Central to the emergence of the humanistic movement in Western Europe was an assessment of man as the standard measure of the universe. An emblematic image of this assessment is Leonardo da Vinci's representation of man within a cosmological circle, pointing to the importance of the notions of perspective and proportion in locating man's nature and body at the intersection between the microcosm and the macrocosm. (Other documents to be shown include: a manuscript illumination representative of the typically two-dimensional character of medieval iconography, side by side with several paintings from the Italian tradition as examples of the three-dimensional character of humanistic iconography).
Innovations in the art of navigation fostered the expansion of man's view of the world, allowing for the discoveries of other lands, other customs, and other civilizations. (Documents to be shown: representation of the map of the globe dating from the mid 15th century, side by side with a map of the globe dating from the mid 16th century; visual documents on the various dignitaries associated with Christopher Columbus's discovery of the New World; images of "salvages" in America; excerpts from Montaigne's Essay "On Cannibals").
At the heart of humanistic thought was a deep-seated belief in man's creative capacity to produce tools and machines that could contribute to the betterment of life and, hence, to the development of an ideal society. (Documents to be shown: Leonardo's sketches--airplane, self-propelled vehicle, helicopter, parachute, swing-bridge--and their scale models as reconstructed in the Clos-Lucé museum; excerpts from Rabelais's description of the Thélème abbey).
From Gutenberg to Erasmus down to Guillaume Budé, recognition of the "democratic" value of the Book fostered the belief in the universal accessibility of learning and knowledge. (Documents to be shown: Gutenberg's press; Durer's two hands holding a book; portraits of nobles holding a book; excerpts from Rabelais's description of Pantagruel's reading list).
Re-naissance: a definition
The humanistic program included the recognition of the value of learning foreign and ancient languages, which generated a renewed interest in, and admiration for the culture of classical antiquity, along with a desire to contribute to its "re-birth." (Documents to be shown: contemporary editions of works from classical antiquity; paintings inspired by classical subject matters; representation of the Greek and Latin inscriptions on the ceiling of Montaigne's study room at Montaigne castle).
Renaissance in France
A potent testimony to the influence exerted by Italian humanism was its effect on the French kings at the turn of the century who attempted to conquer Italy: whereas their expeditions turned into a military defeat, these also qualify as a cultural victory to the extent that they contributed to the introduction of humanistic art and thought in France. (Documents to be shown: portraits of the French kings under consideration; of the Italian artists whom they commissioned; of the Loire castles).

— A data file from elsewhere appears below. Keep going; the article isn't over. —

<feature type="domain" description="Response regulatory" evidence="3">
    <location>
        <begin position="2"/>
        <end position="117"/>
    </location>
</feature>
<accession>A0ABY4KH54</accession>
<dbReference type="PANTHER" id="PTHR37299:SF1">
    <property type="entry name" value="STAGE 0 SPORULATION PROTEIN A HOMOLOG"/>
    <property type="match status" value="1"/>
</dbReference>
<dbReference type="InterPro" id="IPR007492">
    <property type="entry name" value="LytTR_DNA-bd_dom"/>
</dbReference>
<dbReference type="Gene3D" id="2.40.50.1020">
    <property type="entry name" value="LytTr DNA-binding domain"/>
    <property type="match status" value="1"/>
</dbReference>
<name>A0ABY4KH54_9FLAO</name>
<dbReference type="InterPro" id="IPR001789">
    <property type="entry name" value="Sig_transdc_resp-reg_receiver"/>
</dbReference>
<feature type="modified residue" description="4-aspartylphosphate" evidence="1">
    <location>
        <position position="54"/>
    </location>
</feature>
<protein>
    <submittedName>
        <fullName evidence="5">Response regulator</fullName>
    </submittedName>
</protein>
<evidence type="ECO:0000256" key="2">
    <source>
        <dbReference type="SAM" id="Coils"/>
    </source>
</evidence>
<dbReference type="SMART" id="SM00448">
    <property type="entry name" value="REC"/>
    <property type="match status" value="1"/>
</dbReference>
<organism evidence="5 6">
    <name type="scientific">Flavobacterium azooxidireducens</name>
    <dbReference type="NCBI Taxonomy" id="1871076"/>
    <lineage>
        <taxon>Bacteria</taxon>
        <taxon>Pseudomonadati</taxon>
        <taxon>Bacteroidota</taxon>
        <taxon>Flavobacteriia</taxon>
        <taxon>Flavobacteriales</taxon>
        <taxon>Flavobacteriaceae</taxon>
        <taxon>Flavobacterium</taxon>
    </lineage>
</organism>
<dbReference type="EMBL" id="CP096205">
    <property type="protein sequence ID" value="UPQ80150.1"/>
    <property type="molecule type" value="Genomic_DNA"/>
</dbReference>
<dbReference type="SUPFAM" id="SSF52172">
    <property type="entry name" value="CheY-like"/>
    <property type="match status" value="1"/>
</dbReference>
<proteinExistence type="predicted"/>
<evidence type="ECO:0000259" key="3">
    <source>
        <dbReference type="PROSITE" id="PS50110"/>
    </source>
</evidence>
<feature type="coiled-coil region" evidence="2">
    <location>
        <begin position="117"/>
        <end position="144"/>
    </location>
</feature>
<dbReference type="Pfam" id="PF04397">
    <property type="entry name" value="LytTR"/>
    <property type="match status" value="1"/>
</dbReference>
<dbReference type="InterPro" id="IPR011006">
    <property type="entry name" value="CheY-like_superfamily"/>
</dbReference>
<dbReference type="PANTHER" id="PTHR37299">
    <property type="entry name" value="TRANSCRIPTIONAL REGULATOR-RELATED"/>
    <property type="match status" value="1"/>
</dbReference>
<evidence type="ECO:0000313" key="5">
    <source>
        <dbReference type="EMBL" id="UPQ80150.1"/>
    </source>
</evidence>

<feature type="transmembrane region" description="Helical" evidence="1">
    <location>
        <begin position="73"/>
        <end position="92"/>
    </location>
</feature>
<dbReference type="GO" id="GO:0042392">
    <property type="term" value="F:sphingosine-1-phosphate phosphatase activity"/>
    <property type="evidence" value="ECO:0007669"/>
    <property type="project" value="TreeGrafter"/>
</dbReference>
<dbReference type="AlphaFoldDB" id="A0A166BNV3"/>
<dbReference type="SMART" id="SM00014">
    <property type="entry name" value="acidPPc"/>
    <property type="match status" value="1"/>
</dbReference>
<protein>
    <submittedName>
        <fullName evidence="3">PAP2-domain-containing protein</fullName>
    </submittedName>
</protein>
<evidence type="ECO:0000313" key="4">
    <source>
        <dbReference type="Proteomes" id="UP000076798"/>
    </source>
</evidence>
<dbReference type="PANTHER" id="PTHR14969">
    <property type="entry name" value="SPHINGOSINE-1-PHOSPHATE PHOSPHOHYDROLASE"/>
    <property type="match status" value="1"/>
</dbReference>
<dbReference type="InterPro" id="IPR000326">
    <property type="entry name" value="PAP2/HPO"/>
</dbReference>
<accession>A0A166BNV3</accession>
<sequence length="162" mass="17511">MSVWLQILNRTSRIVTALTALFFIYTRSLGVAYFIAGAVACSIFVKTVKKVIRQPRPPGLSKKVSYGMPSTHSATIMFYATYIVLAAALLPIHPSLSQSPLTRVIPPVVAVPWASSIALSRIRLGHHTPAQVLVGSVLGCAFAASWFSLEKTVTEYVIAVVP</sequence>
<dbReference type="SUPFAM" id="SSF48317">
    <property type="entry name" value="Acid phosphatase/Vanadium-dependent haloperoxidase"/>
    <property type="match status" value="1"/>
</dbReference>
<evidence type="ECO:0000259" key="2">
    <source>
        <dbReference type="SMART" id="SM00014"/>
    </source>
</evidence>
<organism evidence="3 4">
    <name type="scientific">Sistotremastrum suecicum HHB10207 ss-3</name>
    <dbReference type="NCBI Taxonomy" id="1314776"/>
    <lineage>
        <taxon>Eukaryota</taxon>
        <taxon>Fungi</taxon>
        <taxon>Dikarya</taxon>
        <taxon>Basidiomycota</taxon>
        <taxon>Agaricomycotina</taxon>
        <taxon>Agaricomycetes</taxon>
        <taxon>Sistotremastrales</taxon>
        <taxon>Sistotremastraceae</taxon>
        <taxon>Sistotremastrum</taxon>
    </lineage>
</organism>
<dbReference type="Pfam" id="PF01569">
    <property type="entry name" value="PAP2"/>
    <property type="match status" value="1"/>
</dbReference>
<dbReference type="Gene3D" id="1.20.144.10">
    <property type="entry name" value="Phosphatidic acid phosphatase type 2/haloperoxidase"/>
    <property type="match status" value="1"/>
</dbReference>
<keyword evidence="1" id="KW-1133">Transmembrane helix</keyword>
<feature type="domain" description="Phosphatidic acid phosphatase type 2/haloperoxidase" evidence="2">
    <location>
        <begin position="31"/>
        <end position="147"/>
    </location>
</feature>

French humanistic poetry
The Loire region was soon to become a focal region for humanistic activities, witness writers such as Du Bellay and Ronsard, who initiated the creation of a group of star poets that designated itself as "La Pléiade." At the core of French humanistic poetry was the determination to imitate and emulate both their ancient ancestors and Italian contemporaries. (Documents to be shown: editions of ancient poets such as Pindar; Du Bellay's "Defense and Illustration de la Langue Française"; houses of Du Bellay and Ronsard in the Loire region; landscapes of the Loire region as illustrations of their source of poetic inspiration; Ronsard's ode "Mignonne allons voir," with musical background of Josquin des Pres's polyphonic accompaniment).
That the Pléiade poets had initially called themselves "the Brigade" is in itself proof of the eventually disrupting social consequences generated by the humanistic movement. Of particular importance in this respect was an emphasis on freedom and autonomy as integral to learning and knowledge, and the resulting belief in one's capacity to interpret any and all documents, including the Holy Scriptures. (Documents to be shown: Gutenberg's Bible; Luther's Articles of Faith; Calvin's "Institution de la Religion Chrétienne"; Galileo's trial and judgment; excerpts from Ronsard's "Discours des Misères" and from Agrippa d'Aubigné's "Les Tragiques").
GOAL: This introductory course by means of integrated documentation will serve to illustrate the circumstances in which French humanism failed to produce the ideal society envisaged in the principles of the Renaissance. On the basis of this presentation, other topics of exploration will invite students to consider: